By Susan Crile | 61 Am. U. L. Rev. 1783 (2012)
The doctrine of federal preemption provides a framework for resolving the tension between the treatment of prostituted minors under federal sex trafficking law and criminal prostitution laws in many states. Federal preemption doctrine holds that state laws are preempted if they conflict with a federal law by frustrating its purpose. The federal Trafficking Victims Protection Act (TVPA) defines individuals under age eighteen who engage in commercial sex as per se victims of severe sex trafficking. The TVPA seeks to protect these individuals by treating them as victims and providing them with services. Many states, on the other hand, define prostitution without regard to age and enforce criminal prohibitions against the same category of minors that the federal law seeks to protect.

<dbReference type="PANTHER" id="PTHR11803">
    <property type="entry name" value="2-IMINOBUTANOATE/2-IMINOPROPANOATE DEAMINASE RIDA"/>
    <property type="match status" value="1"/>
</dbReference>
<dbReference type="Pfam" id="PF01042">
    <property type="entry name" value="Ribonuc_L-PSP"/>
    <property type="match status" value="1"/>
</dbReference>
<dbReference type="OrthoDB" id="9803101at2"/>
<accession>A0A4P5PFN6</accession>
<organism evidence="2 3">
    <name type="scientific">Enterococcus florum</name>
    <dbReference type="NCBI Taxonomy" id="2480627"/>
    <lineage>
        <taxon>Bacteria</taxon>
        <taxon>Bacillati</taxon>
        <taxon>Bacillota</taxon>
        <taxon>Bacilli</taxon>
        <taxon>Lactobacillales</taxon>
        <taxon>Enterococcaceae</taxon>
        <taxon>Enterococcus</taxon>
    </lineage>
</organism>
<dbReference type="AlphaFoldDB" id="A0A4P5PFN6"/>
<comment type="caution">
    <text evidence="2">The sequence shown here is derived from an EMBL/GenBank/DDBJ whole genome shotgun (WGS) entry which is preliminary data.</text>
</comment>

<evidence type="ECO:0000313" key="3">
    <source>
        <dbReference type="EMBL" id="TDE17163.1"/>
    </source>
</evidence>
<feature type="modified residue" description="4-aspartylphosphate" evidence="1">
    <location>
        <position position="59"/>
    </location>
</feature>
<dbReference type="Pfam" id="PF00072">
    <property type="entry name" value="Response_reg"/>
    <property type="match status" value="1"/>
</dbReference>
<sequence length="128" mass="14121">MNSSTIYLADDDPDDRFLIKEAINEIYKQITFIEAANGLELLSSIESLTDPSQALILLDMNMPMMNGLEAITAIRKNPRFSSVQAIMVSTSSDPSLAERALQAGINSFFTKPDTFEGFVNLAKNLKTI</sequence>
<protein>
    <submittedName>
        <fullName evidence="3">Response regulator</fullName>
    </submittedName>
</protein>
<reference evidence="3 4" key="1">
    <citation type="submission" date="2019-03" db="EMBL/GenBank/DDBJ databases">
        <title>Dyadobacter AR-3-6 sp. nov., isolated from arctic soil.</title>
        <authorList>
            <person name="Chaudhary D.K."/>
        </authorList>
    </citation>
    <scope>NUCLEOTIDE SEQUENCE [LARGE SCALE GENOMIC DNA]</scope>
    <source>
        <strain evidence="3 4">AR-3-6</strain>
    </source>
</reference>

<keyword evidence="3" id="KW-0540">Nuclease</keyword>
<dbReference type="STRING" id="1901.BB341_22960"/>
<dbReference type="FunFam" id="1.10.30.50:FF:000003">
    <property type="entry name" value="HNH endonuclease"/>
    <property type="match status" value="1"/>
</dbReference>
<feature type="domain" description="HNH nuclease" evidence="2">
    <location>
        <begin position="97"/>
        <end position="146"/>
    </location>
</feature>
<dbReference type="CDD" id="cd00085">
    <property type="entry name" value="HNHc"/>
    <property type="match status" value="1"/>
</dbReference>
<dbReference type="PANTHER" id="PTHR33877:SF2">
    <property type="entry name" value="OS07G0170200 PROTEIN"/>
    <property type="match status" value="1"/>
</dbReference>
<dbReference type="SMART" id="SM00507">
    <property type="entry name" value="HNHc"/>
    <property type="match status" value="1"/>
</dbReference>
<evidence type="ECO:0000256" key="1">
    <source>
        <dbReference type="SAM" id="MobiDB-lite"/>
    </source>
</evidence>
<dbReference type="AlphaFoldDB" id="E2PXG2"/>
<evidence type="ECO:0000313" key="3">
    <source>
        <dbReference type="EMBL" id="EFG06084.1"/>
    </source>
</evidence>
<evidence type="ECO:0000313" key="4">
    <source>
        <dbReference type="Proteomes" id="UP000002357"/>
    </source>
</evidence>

This Comment argues that states’ enforcement of criminal prostitution laws against minors frustrates the TVPA’s purposes with regard to prostituted minors by (1) treating prostituted minors as offenders, rather than victims, (2) contributing to misidentification of victims, and (3) discouraging prostituted minors from cooperating with law enforcement, thereby impeding federal efforts to investigate and prosecute trafficking. This Comment concludes that the TVPA preempts states’ enforcement of criminal prostitution laws against minors.